In his veto message, Schwarzenegger said: 'I strongly support the rights of same-sex couples to be married. ... Unfortunately, I cannot sign this bill due to the extraneous amendments that will change the term 'marriage' to 'civil marriage' within the California Family Code. Proponents of this bill argue that delineating between civil and religious marriage in statute will make the codes less confusing. However, the Family Code itself does not make a distinction between religious marriage and civil marriage. Consequently, inserting the term 'civil' before the word 'marriage' without explanation does not make things any less confusing. By creating a distinct type of marriage within the code, I believe this measure undermines the goal of marriage equality.'
EQCA's Kors expressed exasperation over the veto message, saying Schwarzenegger didn't understand the bill.
'The governor's mistaken belief that religious and civil marriages are identical and that religious marriages can be regulated by the state is exactly why this bill is needed,' Kors said. 'We look forward to addressing the issues set forth in this bill with our next governor who hopefully will have a legal background and a clearer understanding of the fact that California law already defines marriage as a 'civil contract.' We also hope that our next governor will work with legislators and sponsors of legislation to address concerns before bills reach his or her desk, so that modifications can be made during the legislative process instead of legislation needing to be brought back in subsequent years due to lack of understanding or communication from the administration.'
Leno agreed that Schwarzenegger was confused.
'[T]his legislation simply would have reinforced the fact that the state can only provide a civil marriage to couples who marry,' Leno said. 'The state cannot, and never will be, in the business of religious marriages. The governor's belief that this bill would have created a separate classification of marriage is misguided.'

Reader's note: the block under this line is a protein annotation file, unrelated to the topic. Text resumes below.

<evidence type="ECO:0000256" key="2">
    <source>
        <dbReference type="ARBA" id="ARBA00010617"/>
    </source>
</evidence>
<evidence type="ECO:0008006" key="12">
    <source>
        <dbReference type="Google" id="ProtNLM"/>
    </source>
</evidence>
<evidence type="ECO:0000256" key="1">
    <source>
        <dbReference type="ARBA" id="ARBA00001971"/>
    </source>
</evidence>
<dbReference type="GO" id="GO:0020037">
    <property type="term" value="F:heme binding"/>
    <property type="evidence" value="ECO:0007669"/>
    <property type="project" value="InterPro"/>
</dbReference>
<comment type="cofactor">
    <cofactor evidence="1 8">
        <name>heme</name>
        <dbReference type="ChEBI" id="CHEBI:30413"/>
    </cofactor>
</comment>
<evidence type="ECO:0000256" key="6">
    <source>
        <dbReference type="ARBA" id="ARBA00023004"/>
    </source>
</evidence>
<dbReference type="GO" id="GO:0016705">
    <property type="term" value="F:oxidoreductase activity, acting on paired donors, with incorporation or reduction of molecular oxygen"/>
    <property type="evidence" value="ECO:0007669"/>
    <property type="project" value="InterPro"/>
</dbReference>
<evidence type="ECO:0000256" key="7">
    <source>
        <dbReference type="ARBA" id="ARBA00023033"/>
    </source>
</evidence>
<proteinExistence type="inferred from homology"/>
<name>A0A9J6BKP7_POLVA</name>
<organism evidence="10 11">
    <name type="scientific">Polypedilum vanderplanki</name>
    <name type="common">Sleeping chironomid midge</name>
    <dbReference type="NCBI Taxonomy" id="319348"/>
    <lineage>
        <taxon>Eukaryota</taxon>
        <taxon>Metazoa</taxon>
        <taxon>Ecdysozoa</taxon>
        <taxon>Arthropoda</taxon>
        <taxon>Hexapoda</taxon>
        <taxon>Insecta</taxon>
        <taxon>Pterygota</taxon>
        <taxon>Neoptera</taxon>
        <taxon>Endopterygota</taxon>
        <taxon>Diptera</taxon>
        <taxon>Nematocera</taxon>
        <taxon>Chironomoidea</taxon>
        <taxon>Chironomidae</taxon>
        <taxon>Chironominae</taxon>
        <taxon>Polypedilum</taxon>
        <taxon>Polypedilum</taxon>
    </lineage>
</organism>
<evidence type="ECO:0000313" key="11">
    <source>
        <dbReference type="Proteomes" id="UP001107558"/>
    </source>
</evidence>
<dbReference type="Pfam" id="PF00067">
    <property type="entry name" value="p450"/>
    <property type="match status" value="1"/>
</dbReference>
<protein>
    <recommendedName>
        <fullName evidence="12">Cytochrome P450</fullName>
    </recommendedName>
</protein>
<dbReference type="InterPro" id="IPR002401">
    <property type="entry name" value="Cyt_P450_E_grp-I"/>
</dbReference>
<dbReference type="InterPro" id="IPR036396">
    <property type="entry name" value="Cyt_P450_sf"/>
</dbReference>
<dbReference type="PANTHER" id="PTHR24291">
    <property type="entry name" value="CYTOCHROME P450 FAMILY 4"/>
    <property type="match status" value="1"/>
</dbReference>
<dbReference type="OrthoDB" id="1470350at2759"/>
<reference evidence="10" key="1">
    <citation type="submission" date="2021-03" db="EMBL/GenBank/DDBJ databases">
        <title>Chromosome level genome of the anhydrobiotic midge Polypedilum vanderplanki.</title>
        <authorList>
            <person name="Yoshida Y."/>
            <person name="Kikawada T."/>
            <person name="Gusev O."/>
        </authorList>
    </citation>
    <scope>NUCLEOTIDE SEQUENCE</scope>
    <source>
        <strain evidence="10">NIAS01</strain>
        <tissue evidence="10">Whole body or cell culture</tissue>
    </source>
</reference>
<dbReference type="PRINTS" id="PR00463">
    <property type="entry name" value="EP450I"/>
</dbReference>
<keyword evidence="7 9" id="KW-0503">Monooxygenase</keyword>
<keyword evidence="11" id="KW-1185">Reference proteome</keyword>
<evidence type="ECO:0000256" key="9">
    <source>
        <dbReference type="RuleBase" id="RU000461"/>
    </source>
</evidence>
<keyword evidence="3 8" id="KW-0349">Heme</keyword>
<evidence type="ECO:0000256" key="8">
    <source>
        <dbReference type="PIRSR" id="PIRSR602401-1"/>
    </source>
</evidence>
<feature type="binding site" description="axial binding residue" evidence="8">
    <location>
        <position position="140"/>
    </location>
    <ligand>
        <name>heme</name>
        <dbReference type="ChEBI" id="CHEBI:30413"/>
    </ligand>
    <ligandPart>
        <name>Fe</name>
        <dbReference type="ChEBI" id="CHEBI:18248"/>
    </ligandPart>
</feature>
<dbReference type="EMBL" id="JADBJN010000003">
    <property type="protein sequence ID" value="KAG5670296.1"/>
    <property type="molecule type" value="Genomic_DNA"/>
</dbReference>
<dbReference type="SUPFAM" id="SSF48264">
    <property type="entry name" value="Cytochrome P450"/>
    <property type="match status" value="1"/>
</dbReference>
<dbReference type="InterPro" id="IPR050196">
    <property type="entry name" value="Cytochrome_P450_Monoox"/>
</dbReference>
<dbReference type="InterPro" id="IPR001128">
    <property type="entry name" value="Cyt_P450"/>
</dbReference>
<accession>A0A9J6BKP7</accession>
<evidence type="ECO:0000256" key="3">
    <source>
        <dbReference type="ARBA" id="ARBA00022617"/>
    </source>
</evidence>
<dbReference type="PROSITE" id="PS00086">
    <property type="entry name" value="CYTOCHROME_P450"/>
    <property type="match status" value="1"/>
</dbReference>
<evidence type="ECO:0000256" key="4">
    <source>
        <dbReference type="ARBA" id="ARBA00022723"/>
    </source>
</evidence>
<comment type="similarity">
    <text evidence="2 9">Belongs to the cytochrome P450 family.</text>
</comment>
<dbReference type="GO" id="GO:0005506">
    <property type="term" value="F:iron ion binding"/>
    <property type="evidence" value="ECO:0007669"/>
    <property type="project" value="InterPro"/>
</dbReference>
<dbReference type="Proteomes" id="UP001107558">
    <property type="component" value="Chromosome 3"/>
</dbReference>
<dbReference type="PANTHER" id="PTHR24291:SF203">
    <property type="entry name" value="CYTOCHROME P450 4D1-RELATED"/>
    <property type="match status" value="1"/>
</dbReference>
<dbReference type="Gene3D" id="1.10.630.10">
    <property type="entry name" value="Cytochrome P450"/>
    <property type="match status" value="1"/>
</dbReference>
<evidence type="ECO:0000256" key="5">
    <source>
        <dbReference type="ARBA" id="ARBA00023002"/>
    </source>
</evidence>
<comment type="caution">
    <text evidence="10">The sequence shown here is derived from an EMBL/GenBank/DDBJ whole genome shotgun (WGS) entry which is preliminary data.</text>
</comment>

The head of the California Council of Churches, the Rev. Rick Schlosser, suggested, however, that Schwarzenegger was playing dumb.
'I am absolutely shocked, stunned and angered that the governor has once again let partisan politics take precedence over our constitution, especially given the fact that the reason given for the veto is not even remotely credible,' Schlosser said.
Finally, Schwarzenegger vetoed a bill that would have banned contracts that require a person to waive certain legal rights and procedures under hate-crime laws and would have prohibited an individual from refusing to enter into a contract because the other party refused to waive those rights.
Because of such waivers, which are sometimes found in job and residential contracts, victims of hate crimes can be forced into arbitration rather than being allowed to seek justice in court.
Schwarzenegger said: 'This bill would prohibit businesses from being able to enter into contracts that require disputes to be resolved through arbitration. Arbitration has evolved into a productive and useful method for resolving disputes. It allows parties the opportunity to resolve cases faster than traditional litigation and without incurring the enormous expenses associated with going to court.'
With assistance from Bill Kelley